Carolyn Chang is a Ph.D. student in the Fish and Wildlife Biology and Management program at the State University of New York College of Environmental Science and Forestry. Her current research is focused on understanding and controlling infectious diseases that infect laboratory zebrafish.
1. What is your current research/position?I am currently a PhD student at the State University of New York College of Environmental Science and Forestry working with Dr. Christopher Whipps. I am researching the control of infectious diseases in laboratory zebrafish. Specifically I research mycobacteriosis, a common disease in zebrafish. I am interested in better understanding this disease in order to implement effective disease control and management measures.
2. What sparked your interest in aquatic animal health?
I was introduced to aquatic animal health during my M.Sc. degree where I used the zebrafish model to investigate craniofacial development. The focus of this research was more biomedical; however, I ended up learning a lot about fish health and husbandry through working with the zebrafish model. I also had the opportunity to work as a research technician in an immunology lab shortly after completing my M.Sc. where I gained interest in immunology and disease research. For my doctoral studies I knew that I really wanted to continue to work with the zebrafish, but I also wanted to move into studying infectious diseases. I was fortunate to find a research advisor with a research project that allowed me to pursue both of these interests.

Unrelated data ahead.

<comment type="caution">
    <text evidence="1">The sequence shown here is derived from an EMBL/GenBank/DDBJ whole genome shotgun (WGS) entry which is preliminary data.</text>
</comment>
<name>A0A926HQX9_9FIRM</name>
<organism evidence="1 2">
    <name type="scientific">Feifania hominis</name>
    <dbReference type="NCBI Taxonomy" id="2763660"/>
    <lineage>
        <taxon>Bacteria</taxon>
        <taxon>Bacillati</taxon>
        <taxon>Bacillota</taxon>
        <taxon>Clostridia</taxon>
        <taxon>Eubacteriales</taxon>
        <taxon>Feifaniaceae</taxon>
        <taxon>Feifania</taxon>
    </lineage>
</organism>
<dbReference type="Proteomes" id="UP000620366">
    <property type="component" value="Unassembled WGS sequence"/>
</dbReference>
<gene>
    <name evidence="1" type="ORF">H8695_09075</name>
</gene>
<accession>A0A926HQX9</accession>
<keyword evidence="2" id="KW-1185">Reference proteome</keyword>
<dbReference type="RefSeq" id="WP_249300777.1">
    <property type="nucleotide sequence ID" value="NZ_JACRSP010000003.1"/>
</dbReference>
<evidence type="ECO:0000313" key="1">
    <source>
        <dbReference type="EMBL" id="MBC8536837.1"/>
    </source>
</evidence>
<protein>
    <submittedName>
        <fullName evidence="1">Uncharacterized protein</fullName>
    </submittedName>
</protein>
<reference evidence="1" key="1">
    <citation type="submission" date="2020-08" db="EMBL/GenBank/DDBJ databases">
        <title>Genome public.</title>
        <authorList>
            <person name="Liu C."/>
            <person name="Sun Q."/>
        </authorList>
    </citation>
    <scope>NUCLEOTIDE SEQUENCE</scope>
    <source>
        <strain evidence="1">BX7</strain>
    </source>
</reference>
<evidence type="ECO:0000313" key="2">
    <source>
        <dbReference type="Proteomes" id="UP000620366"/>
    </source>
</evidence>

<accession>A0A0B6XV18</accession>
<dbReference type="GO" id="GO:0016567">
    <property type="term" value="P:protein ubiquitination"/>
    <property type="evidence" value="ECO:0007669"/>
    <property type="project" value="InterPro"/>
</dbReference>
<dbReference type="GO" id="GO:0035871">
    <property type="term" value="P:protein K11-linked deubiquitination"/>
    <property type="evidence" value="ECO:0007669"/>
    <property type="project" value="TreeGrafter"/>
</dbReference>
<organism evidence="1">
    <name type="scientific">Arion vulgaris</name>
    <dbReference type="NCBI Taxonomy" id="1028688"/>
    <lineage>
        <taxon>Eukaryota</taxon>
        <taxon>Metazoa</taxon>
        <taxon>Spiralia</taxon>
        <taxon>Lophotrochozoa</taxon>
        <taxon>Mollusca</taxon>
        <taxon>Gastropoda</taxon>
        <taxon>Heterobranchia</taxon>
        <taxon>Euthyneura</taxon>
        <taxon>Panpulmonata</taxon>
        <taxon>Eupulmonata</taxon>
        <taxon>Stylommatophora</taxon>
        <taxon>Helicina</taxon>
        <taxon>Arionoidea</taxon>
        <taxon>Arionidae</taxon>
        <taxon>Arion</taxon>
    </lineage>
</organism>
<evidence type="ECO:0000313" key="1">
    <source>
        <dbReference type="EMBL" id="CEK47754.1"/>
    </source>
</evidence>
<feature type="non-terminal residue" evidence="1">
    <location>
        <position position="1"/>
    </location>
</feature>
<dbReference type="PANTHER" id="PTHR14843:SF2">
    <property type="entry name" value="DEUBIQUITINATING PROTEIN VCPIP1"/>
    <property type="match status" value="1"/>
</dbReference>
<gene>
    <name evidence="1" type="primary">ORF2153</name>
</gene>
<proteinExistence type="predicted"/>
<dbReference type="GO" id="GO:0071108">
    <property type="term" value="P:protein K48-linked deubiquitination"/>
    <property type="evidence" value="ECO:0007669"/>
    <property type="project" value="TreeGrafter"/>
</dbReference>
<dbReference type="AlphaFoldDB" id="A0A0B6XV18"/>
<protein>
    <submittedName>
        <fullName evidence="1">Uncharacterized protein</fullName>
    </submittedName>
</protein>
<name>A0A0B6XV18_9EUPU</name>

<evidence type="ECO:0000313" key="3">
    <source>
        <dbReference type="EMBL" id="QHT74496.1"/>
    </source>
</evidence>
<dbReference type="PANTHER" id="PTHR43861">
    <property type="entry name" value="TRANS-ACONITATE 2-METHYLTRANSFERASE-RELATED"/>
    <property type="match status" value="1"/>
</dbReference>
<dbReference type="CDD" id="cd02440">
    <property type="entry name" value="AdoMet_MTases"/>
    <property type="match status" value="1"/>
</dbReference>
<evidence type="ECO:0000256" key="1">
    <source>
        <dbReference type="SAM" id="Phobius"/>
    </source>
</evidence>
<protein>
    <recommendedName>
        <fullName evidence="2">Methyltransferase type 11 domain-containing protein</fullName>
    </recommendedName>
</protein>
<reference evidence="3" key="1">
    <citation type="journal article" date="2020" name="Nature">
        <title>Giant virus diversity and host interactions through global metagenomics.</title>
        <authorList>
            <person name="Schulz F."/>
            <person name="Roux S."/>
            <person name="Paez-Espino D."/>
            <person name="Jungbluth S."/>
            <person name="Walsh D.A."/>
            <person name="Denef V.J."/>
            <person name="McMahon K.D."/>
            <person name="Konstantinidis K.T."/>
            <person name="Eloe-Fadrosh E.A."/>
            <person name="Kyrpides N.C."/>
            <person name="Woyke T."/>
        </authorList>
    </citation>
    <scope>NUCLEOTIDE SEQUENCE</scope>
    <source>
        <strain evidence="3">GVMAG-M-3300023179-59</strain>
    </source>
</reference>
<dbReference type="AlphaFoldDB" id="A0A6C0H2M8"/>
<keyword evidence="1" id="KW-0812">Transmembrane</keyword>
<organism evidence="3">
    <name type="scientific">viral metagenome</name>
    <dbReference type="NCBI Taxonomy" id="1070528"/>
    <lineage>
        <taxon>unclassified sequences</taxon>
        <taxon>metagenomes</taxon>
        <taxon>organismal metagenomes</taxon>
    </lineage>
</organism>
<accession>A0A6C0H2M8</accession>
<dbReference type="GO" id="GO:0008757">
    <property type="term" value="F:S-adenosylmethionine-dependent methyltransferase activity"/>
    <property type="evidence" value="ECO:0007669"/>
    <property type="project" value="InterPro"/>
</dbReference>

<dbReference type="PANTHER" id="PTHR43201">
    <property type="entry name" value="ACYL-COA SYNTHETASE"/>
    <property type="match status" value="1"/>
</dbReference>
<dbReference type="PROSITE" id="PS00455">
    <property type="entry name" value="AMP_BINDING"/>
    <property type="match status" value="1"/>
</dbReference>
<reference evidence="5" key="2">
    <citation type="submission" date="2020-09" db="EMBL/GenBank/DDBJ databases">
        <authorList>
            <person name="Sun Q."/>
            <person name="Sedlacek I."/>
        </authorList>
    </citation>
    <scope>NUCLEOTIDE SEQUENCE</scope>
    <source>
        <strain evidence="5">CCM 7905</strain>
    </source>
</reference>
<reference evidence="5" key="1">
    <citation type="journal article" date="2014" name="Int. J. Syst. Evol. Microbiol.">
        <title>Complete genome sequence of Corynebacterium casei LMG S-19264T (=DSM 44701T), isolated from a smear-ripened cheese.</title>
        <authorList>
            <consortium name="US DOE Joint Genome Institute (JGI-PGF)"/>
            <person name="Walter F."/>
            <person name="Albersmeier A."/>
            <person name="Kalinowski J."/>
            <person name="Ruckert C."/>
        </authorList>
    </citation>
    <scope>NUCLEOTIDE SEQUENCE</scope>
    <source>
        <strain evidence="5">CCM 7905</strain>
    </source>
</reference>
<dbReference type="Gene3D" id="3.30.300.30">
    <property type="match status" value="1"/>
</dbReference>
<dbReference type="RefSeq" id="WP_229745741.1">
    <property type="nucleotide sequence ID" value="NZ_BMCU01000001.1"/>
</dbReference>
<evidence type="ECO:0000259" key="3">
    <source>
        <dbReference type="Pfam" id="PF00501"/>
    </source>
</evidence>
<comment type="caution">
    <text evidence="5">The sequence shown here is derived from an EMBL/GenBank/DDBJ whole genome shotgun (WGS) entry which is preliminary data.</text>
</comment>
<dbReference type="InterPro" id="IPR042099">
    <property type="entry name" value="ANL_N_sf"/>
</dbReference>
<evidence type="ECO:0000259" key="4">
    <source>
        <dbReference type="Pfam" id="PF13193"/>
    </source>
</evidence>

3. What has been your favorite fisheries-related job?
I have only had the opportunity to work with fish in graduate school. My favourite part of my fish work so far has been conducting in vivo experiments. I have had a chance to perform these experiments during both my masters and my current research. I feel that there is finesse to performing surgical procedures, injections and manipulations on a tiny little fish and an associated amount of patience to repeat these procedures many times. I love this part of my research, especially the really finicky parts.
4. What do you like most about graduate/professional school?
I enjoy the balance of being able to work both independently and under the supervision of my advisor and thesis committee. I like that I can work on my research independently, but I still have assistance from these established researchers to help me brainstorm, overcome obstacles and learn new techniques. Working in this environment, with this support system, has helped me grow and gain experience so that I will be prepared to move forward as a researcher.
5. When and why did you first become involved with AFS and the FHS?
I first became involved with AFS and the FHS when I moved to SUNY-ESF to start my Ph.D. My first AFS meeting was the 7th ISAAH meeting in 2014 which was a great first experience. This was when I joined AFS and the FHS section. I have since been able to get a paper published in the FHS Journal (JAAH) and attend the FHS meeting this year in Ithaca, NY. I have found that the FHS section is composed of an impressive group of professionals who are welcoming and all doing amazing work.
6. What are your long-term professional goals (FHS or otherwise)?
My long-term professional goals are to continue to conduct research and move forward to post-doc and then to work in academia. Ideally, I would like to be in a position where I can conduct research as well as teach. Further into the future, I am also interested in working in an administrative role for a government agency or industry. I hope to also be able to experience living in some new and great places as I move through this career path!